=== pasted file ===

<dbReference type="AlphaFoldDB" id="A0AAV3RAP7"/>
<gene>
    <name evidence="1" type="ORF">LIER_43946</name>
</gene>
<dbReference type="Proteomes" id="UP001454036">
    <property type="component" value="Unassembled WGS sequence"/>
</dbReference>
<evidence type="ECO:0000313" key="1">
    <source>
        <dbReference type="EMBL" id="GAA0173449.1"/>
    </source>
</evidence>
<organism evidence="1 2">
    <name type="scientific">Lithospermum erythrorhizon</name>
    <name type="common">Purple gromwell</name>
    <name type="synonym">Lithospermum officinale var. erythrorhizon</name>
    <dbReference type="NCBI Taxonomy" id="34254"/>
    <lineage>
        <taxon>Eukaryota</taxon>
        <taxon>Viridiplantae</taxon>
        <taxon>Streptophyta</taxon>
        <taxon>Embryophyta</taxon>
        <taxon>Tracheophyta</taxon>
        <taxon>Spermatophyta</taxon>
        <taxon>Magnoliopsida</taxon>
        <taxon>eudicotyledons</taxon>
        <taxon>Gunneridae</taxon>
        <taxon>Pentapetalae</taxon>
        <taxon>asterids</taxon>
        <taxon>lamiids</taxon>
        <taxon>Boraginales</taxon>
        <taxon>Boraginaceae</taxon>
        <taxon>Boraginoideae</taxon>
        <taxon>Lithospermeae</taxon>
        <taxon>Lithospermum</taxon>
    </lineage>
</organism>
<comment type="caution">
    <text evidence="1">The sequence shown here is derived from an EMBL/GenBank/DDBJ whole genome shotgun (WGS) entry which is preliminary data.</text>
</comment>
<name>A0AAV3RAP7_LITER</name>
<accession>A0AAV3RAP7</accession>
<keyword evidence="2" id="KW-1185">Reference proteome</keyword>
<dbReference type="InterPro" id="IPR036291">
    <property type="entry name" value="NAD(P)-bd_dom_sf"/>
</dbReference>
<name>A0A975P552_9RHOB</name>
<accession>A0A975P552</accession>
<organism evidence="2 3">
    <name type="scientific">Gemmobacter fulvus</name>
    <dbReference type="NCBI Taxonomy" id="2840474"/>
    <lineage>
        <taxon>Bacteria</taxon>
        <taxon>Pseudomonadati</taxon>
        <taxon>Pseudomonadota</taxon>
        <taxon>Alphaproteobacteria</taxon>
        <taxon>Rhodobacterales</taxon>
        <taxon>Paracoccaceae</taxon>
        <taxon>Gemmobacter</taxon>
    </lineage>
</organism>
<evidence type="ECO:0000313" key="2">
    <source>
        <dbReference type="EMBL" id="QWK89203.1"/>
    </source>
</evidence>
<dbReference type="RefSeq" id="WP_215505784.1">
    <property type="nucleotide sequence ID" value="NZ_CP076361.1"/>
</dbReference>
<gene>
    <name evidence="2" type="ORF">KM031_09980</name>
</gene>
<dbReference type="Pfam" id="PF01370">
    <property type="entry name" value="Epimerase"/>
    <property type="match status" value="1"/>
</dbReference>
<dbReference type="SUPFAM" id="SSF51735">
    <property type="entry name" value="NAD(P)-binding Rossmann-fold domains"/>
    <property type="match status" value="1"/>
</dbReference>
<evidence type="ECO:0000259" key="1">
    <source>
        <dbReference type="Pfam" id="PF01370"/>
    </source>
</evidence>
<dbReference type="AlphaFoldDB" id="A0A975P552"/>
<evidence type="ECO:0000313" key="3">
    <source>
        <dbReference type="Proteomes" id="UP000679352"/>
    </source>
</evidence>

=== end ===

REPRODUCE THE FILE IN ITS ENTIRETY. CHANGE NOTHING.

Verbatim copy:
<dbReference type="AlphaFoldDB" id="A0AAV3RAP7"/>
<gene>
    <name evidence="1" type="ORF">LIER_43946</name>
</gene>
<dbReference type="Proteomes" id="UP001454036">
    <property type="component" value="Unassembled WGS sequence"/>
</dbReference>
<evidence type="ECO:0000313" key="1">
    <source>
        <dbReference type="EMBL" id="GAA0173449.1"/>
    </source>
</evidence>
<organism evidence="1 2">
    <name type="scientific">Lithospermum erythrorhizon</name>
    <name type="common">Purple gromwell</name>
    <name type="synonym">Lithospermum officinale var. erythrorhizon</name>
    <dbReference type="NCBI Taxonomy" id="34254"/>
    <lineage>
        <taxon>Eukaryota</taxon>
        <taxon>Viridiplantae</taxon>
        <taxon>Streptophyta</taxon>
        <taxon>Embryophyta</taxon>
        <taxon>Tracheophyta</taxon>
        <taxon>Spermatophyta</taxon>
        <taxon>Magnoliopsida</taxon>
        <taxon>eudicotyledons</taxon>
        <taxon>Gunneridae</taxon>
        <taxon>Pentapetalae</taxon>
        <taxon>asterids</taxon>
        <taxon>lamiids</taxon>
        <taxon>Boraginales</taxon>
        <taxon>Boraginaceae</taxon>
        <taxon>Boraginoideae</taxon>
        <taxon>Lithospermeae</taxon>
        <taxon>Lithospermum</taxon>
    </lineage>
</organism>
<comment type="caution">
    <text evidence="1">The sequence shown here is derived from an EMBL/GenBank/DDBJ whole genome shotgun (WGS) entry which is preliminary data.</text>
</comment>
<name>A0AAV3RAP7_LITER</name>
<accession>A0AAV3RAP7</accession>
<keyword evidence="2" id="KW-1185">Reference proteome</keyword>
<dbReference type="InterPro" id="IPR036291">
    <property type="entry name" value="NAD(P)-bd_dom_sf"/>
</dbReference>
<name>A0A975P552_9RHOB</name>
<accession>A0A975P552</accession>
<organism evidence="2 3">
    <name type="scientific">Gemmobacter fulvus</name>
    <dbReference type="NCBI Taxonomy" id="2840474"/>
    <lineage>
        <taxon>Bacteria</taxon>
        <taxon>Pseudomonadati</taxon>
        <taxon>Pseudomonadota</taxon>
        <taxon>Alphaproteobacteria</taxon>
        <taxon>Rhodobacterales</taxon>
        <taxon>Paracoccaceae</taxon>
        <taxon>Gemmobacter</taxon>
    </lineage>
</organism>
<evidence type="ECO:0000313" key="2">
    <source>
        <dbReference type="EMBL" id="QWK89203.1"/>
    </source>
</evidence>
<dbReference type="RefSeq" id="WP_215505784.1">
    <property type="nucleotide sequence ID" value="NZ_CP076361.1"/>
</dbReference>
<gene>
    <name evidence="2" type="ORF">KM031_09980</name>
</gene>
<dbReference type="Pfam" id="PF01370">
    <property type="entry name" value="Epimerase"/>
    <property type="match status" value="1"/>
</dbReference>
<dbReference type="SUPFAM" id="SSF51735">
    <property type="entry name" value="NAD(P)-binding Rossmann-fold domains"/>
    <property type="match status" value="1"/>
</dbReference>
<evidence type="ECO:0000259" key="1">
    <source>
        <dbReference type="Pfam" id="PF01370"/>
    </source>
</evidence>
<dbReference type="AlphaFoldDB" id="A0A975P552"/>
<evidence type="ECO:0000313" key="3">
    <source>
        <dbReference type="Proteomes" id="UP000679352"/>
    </source>
</evidence>